A row of unfamiliar faces along the other side of the conference table. Three, four, maybe five. The start of another media training session.
Soon those faces will begin to swim into focus and their owners’ characters will start to emerge as the course gets under way.
Yet already, even before the course has started, we know the participants will fall into one of four recognisable categories.
The highly confident participant
First up – literally – is the participant who can’t wait to get started. Most commonly they are senior management, with a limited attention span but with a limitless amount of confidence. Even as the microphones are put in place, they are describing their success in addressing a recent conference – “four or five hundred people from all over Europe – I loved it, they loved it” The unstated thought is that, confronted by a single questioner for three minutes, this will be a doddle.
The fact is that taking your seat at the microphone, without having bothered to even consider your possible key messages, is heading for trouble. There is nothing an interviewer likes better than puncturing pomposity. Pretty soon, the realisation dawns that addressing a conference, with time at your disposal and armed with a script you have written yourself, is a whole lot easier.
Every senior executive has the knowledge to tackle almost any issue related to their company or organisation. What they lack, without adequate preparation, is the ability to arrange those thoughts into words and soundbites which will engage the attention of a general audience. And it is foolish to assume that the questions will be arranged in such a way as to accommodate their key messages. On the contrary they will have to fight for the space and the opportunity to say what they want to say, in other words, deliver the key messages.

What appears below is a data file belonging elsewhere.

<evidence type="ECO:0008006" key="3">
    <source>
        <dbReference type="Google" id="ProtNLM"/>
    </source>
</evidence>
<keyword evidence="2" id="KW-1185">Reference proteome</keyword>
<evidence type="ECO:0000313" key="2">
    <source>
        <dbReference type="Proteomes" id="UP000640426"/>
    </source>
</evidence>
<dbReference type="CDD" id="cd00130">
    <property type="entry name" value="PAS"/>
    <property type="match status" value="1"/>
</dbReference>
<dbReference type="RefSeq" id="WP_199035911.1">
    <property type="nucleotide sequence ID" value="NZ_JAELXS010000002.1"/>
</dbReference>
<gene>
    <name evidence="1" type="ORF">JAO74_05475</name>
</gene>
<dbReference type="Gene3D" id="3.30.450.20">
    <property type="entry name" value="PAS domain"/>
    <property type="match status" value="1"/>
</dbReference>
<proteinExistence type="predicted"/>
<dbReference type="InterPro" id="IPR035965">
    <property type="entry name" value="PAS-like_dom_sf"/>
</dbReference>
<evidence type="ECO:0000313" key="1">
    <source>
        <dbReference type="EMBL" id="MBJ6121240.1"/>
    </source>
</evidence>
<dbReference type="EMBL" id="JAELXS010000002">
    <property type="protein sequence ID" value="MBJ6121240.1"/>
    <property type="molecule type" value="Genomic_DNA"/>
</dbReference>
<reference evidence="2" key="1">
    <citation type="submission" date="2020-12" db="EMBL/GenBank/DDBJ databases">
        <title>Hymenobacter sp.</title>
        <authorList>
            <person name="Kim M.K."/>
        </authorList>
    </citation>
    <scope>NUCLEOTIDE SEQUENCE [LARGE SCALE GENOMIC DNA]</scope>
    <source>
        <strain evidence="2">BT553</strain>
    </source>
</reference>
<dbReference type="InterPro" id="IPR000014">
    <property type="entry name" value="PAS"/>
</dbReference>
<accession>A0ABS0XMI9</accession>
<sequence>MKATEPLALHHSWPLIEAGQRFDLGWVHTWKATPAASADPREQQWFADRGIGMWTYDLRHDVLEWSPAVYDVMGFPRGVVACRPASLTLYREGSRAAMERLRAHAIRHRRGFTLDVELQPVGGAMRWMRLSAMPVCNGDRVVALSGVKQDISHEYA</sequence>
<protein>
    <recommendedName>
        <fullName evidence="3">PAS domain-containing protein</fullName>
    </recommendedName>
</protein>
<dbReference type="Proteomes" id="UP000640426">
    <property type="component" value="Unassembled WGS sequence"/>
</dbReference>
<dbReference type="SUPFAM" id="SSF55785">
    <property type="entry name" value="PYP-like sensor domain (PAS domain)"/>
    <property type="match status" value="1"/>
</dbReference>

The self-conscious participant
At the other end of the scale from the over-confident senior manager is the self-conscious pessimist. This type of participant can be swiftly identified from their opening remarks – “…this is terrifying, I’ve never done anything like this…”. The sight of the camera and cameraman can similarly produce a sense of panic – “…I hate seeing myself on video.”
The cure for this state of mind is astonishingly simple. Get in front of the microphone and camera and do it. What the interviewer wants to do is to tap into the interviewee’s expertise. The ownership of that expertise and knowledge is after all the reason behind media training. The objective is to translate that knowledge into an interesting story for the audience, offering them something new, interesting and perhaps even directly relevant to their own lives.
So what follows is a conversation between an expert and an interviewer who is asking the kind of questions that the audience might ask if they were in the interviewer’s chair. Engaging fully with this conversation is, for the interviewee, the route out of self-consciousness, and into a confident deployment of knowledge.
The success of the training for this participant is signalled by the dawning truth that, after all their earlier misgivings, they can actually do it and do it well. When the interview is played back and reviewed, what threatened to be the greatest ordeal of all suddenly becomes a realisation that this is not only possible but could even be enjoyable. After all, most people are comfortable talking about their work, and this is often nothing more than a conversation inviting them to do just that.
The intellectually-inclined participant
Somewhere in between the two extremes of the over-confident manager and the participant mired in self-doubt is a very different interviewee – the participant for whom this is an intellectual exercise. For this person, the interview is used as an opportunity to dig below the obvious facts and issues and display a level of detailed knowledge that may impress its owner but, frankly, is beyond the interest-level of the average audience.